Improving Pediatric Centered Care Transitions: Use of Teachback for Discharge Education Decreases Hospital Reulitization and Improves Parental Comfort and Understanding

Sandra Gage, MD, PhD*1; Amanda Rogers, MD1; Snezana Nena Osorio, MD, MS2; Jacquelyn Kuzminski, MD1; Leah Mallory, MD3; David Cooperberg, MD4; Pippa Simpson, PhD1 and Ke Yan1, (1)Medical College of Wisconsin, Milwaukee, WI, (2)Weill Cornell Medicine, New York, NY, (3)The Barbara Bush Children's Hospital at Maine Medical Center, Portland, ME, (4)St. Christopher's Hospital for Children, Philadelphia, PA

Meeting: Hospital Medicine 2016

Categories: Oral Presentations, Research Abstracts

Keywords: , , ,

Background: The Improving Pediatric Patient-Centered Care Transitions (IMPACT) Multi-site Quality Improvement Collaborative aims to improve discharge transitions by testing a patient-centered transition bundle. Teach-back is a core component. This is a well-established method of confirming understanding. However, limited evidence exists about the effect of using teach-back for pediatric discharge education on parental knowledge/understanding of essential home management skills or on hospital readmission.

Methods: Project IMPACT’s four pilot sites reviewed charts to determine if teach-back was used to confirm understanding on medications, follow-up appointments, contingency plan, and home equipment. 30 day readmission rates were noted. After discharge, parents were contacted by phone to assess their knowledge of these four elements. Misunderstandings and parental comfort with discharge were noted. General effect and effect by research category (technology supported vs. non-technology supported) was analyzed using Chi-square and Fisher’s exact tests.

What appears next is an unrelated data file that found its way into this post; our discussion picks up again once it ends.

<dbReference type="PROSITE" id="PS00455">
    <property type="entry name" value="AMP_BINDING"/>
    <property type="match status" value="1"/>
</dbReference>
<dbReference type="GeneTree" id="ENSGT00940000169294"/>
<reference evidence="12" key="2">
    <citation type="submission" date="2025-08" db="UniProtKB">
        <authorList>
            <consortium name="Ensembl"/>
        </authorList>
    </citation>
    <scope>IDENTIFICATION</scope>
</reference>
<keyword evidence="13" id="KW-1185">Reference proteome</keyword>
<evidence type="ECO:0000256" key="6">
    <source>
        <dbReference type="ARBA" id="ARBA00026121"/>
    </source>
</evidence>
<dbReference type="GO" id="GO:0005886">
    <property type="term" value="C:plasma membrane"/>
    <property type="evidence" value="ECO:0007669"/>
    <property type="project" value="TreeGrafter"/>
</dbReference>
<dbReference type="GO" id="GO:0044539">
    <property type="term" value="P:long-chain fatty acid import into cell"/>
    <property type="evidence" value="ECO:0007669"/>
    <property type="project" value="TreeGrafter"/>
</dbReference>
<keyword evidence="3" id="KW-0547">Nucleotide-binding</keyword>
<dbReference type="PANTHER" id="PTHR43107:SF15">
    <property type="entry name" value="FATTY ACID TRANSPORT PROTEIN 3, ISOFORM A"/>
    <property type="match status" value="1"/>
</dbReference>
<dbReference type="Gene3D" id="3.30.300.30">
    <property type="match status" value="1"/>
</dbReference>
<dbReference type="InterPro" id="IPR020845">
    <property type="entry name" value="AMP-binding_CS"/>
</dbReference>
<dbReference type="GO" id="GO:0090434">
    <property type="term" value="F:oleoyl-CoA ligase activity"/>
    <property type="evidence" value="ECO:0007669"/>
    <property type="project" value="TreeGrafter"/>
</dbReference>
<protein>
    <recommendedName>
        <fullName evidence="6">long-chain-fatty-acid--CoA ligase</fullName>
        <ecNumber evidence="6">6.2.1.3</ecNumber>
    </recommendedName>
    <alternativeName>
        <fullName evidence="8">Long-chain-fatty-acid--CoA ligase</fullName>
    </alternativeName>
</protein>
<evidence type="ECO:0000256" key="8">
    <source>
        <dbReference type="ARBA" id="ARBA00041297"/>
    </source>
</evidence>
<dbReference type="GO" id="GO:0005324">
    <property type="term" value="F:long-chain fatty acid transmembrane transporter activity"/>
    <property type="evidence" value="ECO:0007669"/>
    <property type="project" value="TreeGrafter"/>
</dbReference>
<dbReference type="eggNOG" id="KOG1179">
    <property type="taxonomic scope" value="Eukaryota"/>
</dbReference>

Results: 2,485 charts were reviewed. 1338 received post-discharge phone calls. Of those, 711 had teach-back completed on the four elements of discharge education and 627 did not. During the post-discharge call, parents who had received teach-back on all four elements were more likely to report knowledge of essential home management skills (p<0.001), less likely to report misunderstandings (p<0.001), and more comfortable with discharge (p=0.003). They were also less likely to be readmitted within 30 days (p=0.004). Subgroup analysis showed no difference in improvement in knowledge between the technology supported and non-supported groups.

Conclusions: Using teach-back during pediatric patient discharge education positively impacts parental knowledge of essential home management skills regardless of the need for technology support. Teach-back also improves parental understanding and comfort with discharge and decreases readmissions. Further subgroup analysis may help target populations for whom teach-back is most beneficial.

To cite this abstract:

Gage S, Rogers A, Osorio SN, Kuzminski J, Mallory L, Cooperberg D, Simpson P, Yan K. Improving Pediatric Centered Care Transitions: Use of Teachback for Discharge Education Decreases Hospital Reulitization and Improves Parental Comfort and Understanding [abstract]. Journal of Hospital Medicine. 2016; 11 (suppl 1). http://www.shmabstracts.com/abstract/improving-pediatric-centered-care-transitions-use-of-teachback-for-discharge-education-decreases-hospital-reulitization-and-improves-parental-comfort-and-understanding/. Accessed May 25, 2017.

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